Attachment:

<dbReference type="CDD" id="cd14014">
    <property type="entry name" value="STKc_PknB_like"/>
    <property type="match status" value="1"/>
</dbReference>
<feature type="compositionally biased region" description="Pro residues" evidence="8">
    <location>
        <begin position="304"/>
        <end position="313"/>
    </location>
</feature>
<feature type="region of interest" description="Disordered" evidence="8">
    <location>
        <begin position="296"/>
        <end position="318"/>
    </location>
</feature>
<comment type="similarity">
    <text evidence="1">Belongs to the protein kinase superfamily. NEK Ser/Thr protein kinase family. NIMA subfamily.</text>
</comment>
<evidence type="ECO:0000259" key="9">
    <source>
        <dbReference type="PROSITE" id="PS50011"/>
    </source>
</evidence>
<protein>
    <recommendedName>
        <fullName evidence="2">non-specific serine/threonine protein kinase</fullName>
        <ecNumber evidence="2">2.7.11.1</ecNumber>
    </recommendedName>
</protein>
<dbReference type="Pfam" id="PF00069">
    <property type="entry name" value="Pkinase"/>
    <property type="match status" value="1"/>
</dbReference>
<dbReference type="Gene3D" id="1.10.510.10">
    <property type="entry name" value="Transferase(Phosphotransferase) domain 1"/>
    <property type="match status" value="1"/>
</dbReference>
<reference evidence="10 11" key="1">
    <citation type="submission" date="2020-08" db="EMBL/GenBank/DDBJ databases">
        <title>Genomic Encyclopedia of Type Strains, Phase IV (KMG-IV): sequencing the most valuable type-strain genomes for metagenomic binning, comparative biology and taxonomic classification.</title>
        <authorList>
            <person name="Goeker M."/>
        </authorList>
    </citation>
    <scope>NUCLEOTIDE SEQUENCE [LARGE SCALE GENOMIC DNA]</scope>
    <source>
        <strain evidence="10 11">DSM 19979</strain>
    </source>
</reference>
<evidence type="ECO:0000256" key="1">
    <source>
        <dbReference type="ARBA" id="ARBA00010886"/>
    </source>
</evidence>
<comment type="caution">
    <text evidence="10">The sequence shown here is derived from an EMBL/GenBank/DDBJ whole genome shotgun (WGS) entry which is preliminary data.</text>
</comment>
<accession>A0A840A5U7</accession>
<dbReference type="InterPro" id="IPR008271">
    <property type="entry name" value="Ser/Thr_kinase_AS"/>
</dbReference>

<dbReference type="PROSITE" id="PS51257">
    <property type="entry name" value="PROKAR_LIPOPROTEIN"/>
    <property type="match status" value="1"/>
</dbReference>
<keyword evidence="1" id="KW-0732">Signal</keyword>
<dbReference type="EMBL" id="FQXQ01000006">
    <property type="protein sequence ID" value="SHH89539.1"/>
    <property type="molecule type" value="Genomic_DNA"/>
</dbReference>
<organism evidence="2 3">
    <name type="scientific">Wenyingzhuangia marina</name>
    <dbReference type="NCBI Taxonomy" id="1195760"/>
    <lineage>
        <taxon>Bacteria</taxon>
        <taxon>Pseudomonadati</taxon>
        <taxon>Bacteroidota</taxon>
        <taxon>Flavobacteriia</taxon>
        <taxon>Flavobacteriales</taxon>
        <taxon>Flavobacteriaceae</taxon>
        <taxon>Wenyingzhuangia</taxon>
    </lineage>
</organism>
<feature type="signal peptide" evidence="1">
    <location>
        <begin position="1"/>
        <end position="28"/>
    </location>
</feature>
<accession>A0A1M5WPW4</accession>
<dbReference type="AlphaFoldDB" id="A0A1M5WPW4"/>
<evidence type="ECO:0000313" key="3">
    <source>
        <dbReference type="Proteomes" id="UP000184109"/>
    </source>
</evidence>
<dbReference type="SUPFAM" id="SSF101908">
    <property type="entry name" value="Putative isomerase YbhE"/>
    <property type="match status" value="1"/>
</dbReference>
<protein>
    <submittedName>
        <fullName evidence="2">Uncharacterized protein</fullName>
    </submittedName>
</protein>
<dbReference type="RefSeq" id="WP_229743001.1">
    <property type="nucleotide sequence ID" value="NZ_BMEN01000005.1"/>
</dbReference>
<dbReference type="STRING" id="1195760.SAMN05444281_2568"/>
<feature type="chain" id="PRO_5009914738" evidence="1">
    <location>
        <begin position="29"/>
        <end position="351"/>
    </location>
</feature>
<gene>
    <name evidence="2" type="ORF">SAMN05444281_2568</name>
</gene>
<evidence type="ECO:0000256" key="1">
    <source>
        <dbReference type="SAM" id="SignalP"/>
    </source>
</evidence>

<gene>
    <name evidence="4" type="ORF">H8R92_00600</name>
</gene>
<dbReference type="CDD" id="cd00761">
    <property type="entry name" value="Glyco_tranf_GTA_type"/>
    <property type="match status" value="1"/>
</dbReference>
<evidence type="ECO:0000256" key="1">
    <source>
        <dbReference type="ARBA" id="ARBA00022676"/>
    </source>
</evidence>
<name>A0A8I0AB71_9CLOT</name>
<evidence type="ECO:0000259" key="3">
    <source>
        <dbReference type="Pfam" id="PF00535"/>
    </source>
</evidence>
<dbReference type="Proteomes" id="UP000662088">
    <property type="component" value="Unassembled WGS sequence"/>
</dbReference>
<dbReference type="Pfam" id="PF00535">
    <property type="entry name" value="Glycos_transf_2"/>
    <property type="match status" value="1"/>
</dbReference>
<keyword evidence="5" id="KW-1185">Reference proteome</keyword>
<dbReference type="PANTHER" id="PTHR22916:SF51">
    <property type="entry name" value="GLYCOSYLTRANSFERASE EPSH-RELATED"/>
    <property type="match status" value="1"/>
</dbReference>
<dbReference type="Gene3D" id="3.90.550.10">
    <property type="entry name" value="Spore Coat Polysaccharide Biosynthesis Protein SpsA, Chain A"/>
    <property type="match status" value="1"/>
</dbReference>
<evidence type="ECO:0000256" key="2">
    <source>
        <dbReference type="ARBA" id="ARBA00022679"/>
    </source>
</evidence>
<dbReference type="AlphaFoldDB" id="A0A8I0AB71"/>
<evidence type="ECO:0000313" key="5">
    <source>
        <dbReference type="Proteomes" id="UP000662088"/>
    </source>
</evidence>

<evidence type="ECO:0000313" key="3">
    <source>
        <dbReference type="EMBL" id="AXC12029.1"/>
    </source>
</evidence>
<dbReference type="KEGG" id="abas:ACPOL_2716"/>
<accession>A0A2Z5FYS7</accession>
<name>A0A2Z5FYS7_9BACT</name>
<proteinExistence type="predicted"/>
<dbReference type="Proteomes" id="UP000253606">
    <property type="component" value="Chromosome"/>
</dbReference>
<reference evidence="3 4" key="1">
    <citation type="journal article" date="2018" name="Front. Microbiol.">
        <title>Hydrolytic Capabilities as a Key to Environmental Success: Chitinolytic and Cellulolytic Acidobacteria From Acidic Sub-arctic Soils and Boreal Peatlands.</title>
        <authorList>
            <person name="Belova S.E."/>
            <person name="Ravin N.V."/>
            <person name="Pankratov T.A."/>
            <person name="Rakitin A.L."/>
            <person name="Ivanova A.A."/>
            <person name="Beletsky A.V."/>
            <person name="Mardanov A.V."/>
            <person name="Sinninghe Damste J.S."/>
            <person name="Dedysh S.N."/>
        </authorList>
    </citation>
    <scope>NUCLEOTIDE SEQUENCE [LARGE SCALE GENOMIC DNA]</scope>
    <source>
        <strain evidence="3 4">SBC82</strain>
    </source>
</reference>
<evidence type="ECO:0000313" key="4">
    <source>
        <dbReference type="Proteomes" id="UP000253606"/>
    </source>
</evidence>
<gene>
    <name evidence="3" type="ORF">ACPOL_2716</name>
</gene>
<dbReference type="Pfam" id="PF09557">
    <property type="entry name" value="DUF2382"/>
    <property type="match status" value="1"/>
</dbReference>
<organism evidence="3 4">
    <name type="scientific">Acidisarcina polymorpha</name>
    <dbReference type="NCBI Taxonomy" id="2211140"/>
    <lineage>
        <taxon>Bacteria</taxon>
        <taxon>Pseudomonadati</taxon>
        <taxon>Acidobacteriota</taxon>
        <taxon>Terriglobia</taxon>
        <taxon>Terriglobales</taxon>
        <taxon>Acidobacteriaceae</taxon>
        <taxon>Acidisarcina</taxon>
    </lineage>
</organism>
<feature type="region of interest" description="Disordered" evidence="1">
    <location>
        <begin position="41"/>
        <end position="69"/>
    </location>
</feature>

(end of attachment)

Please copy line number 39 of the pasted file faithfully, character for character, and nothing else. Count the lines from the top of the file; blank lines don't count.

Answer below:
<reference evidence="10 11" key="1">